Contents of a Mermaid’s Purse
Phoebe Tsang’s Contents of a Mermaid's Purse is somewhat like a real purse a modern woman might have: familiar and, at the same time, exotic—and so is what it holds. Dumping the purse’s contents onto the table to sift through proves to be an exercise in strange beauty—an alluring siren’s call fulfilled. From the seemingly mundane poems like “My Mother’s Bread”—in which I’m intrigued to keep reading after learning that her mother’s bread is as hard as soapstone—to the fantastic, watery world that comprises almost all of the second section, Contents of a Mermaid's Purse does not disappoint.
Tsang’s work often deals with an undefined “you”, who I assume to be the speaker’s lover, though it’s unclear and may change between poems. Alluding to an other in her prose poem “Fox Fire,” she writes, “I rise early to spin stories by the kitchen window until the heartbeat murmur of footsteps begins to fall like rain at my back...”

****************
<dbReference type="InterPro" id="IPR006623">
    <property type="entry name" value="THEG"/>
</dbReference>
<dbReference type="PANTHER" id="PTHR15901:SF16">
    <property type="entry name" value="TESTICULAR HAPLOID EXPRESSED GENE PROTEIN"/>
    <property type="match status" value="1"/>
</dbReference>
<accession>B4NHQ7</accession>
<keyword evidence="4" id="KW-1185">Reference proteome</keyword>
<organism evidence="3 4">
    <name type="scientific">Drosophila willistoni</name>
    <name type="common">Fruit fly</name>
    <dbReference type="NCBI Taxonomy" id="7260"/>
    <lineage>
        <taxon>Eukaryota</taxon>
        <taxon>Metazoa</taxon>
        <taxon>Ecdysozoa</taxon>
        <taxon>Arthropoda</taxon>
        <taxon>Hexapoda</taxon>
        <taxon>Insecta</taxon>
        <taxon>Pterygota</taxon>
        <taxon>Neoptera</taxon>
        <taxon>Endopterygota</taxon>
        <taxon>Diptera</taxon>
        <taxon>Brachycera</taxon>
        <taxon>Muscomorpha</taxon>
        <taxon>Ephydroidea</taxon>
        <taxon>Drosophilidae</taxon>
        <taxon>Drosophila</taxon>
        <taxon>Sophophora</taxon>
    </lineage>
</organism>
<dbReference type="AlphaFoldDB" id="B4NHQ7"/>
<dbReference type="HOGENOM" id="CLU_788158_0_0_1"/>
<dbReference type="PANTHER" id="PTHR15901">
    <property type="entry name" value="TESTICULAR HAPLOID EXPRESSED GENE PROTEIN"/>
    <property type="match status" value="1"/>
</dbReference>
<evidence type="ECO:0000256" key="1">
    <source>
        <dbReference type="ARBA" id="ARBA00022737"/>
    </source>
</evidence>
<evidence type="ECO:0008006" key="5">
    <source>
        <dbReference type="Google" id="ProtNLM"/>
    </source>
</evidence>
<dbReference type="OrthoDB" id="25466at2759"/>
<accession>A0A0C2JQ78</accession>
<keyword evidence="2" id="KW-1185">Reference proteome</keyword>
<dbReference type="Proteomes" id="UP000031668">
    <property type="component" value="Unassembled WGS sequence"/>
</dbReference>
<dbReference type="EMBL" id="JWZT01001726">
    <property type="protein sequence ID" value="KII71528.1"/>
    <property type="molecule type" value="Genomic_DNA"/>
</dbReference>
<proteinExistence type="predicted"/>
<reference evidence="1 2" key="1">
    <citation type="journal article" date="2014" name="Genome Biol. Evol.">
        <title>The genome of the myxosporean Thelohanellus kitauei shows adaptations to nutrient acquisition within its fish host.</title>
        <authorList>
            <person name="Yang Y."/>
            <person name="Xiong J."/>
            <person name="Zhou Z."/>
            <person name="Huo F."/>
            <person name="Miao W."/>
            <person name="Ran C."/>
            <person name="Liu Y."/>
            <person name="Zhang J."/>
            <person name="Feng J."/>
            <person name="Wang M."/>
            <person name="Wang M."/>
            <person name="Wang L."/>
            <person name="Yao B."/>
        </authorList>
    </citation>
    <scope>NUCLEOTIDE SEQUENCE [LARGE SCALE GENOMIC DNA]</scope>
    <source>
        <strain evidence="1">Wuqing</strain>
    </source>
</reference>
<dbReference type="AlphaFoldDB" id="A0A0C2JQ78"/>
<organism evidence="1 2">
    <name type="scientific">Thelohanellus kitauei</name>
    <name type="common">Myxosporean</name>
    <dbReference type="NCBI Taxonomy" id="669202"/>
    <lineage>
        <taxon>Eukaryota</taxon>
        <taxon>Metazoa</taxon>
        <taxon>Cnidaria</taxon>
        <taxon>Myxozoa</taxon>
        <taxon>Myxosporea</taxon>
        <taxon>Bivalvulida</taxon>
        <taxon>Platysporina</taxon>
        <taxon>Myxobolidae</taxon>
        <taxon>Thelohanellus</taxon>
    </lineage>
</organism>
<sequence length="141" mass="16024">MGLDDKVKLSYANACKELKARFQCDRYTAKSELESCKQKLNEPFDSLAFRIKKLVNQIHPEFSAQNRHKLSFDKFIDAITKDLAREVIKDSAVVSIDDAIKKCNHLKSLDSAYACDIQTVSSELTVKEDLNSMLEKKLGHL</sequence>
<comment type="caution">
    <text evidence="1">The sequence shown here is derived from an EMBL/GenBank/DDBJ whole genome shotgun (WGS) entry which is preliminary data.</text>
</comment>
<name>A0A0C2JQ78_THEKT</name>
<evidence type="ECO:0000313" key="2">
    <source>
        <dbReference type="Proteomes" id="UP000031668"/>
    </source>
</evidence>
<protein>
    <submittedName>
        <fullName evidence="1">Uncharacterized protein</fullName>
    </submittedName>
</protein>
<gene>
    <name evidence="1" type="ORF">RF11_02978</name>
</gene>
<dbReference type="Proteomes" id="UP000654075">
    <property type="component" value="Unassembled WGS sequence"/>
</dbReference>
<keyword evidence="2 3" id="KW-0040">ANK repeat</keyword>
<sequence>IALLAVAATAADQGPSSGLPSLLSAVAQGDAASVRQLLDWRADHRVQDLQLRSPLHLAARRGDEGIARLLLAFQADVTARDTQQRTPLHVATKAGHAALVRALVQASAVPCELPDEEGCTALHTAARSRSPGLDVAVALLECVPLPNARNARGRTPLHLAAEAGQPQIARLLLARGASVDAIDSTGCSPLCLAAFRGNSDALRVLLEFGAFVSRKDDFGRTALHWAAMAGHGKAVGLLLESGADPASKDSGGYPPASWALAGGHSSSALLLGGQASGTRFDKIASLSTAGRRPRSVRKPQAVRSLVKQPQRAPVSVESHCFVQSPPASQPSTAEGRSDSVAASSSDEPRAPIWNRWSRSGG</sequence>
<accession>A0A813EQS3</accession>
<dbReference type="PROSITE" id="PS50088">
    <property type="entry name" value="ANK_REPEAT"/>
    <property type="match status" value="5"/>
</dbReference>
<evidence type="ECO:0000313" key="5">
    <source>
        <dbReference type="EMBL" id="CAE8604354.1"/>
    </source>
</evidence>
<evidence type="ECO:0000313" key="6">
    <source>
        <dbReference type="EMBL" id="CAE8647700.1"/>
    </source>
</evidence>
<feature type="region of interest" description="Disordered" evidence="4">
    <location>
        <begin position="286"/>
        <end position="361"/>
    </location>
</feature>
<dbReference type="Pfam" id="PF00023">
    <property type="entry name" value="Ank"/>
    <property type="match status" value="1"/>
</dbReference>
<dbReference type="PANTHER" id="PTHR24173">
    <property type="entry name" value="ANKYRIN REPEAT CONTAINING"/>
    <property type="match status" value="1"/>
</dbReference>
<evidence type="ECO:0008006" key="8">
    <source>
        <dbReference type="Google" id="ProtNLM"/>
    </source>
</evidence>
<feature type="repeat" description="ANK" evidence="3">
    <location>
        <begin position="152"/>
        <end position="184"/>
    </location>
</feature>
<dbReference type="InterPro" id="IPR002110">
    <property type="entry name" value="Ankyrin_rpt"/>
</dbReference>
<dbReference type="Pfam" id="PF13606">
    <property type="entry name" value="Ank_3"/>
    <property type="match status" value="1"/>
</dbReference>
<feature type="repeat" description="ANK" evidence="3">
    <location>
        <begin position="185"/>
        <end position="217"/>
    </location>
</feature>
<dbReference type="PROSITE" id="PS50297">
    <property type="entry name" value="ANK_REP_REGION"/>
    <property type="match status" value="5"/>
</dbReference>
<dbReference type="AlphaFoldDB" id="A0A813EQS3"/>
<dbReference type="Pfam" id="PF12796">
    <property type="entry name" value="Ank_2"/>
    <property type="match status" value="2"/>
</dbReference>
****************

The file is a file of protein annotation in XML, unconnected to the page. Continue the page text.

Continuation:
I was talking with a friend about the collection and she asked me what I thought of mermaids in general. We discovered that she and I have conflicting ideas of what a mermaid actually is and what it represents, and my idea of one was/is more sinister than hers. So, she asked, in the poem “In Love with a Mermaid” who speaks these lines: “the spell uncast on my lips / so you wouldn’t be netted”—the mermaid or the lover? Such are the questions and intrigue winding itself through Tsang’s poetry.
As someone who likes rich, visual poetry, I really enjoyed reading Contents of a Mermaid's Purse and recommend it to those who are fond of such a bold foray into daring writing. Expect unusual metaphors and dangerous beauty, and expect to have lines haunt you long after the last page is turned. I especially liked the previously mentioned poems “My Mother’s Bread” and “Fox Fire” as well as “Black Cat,” “The Fox and the Lady,” “Blood Roses,” and “Lady Luck.”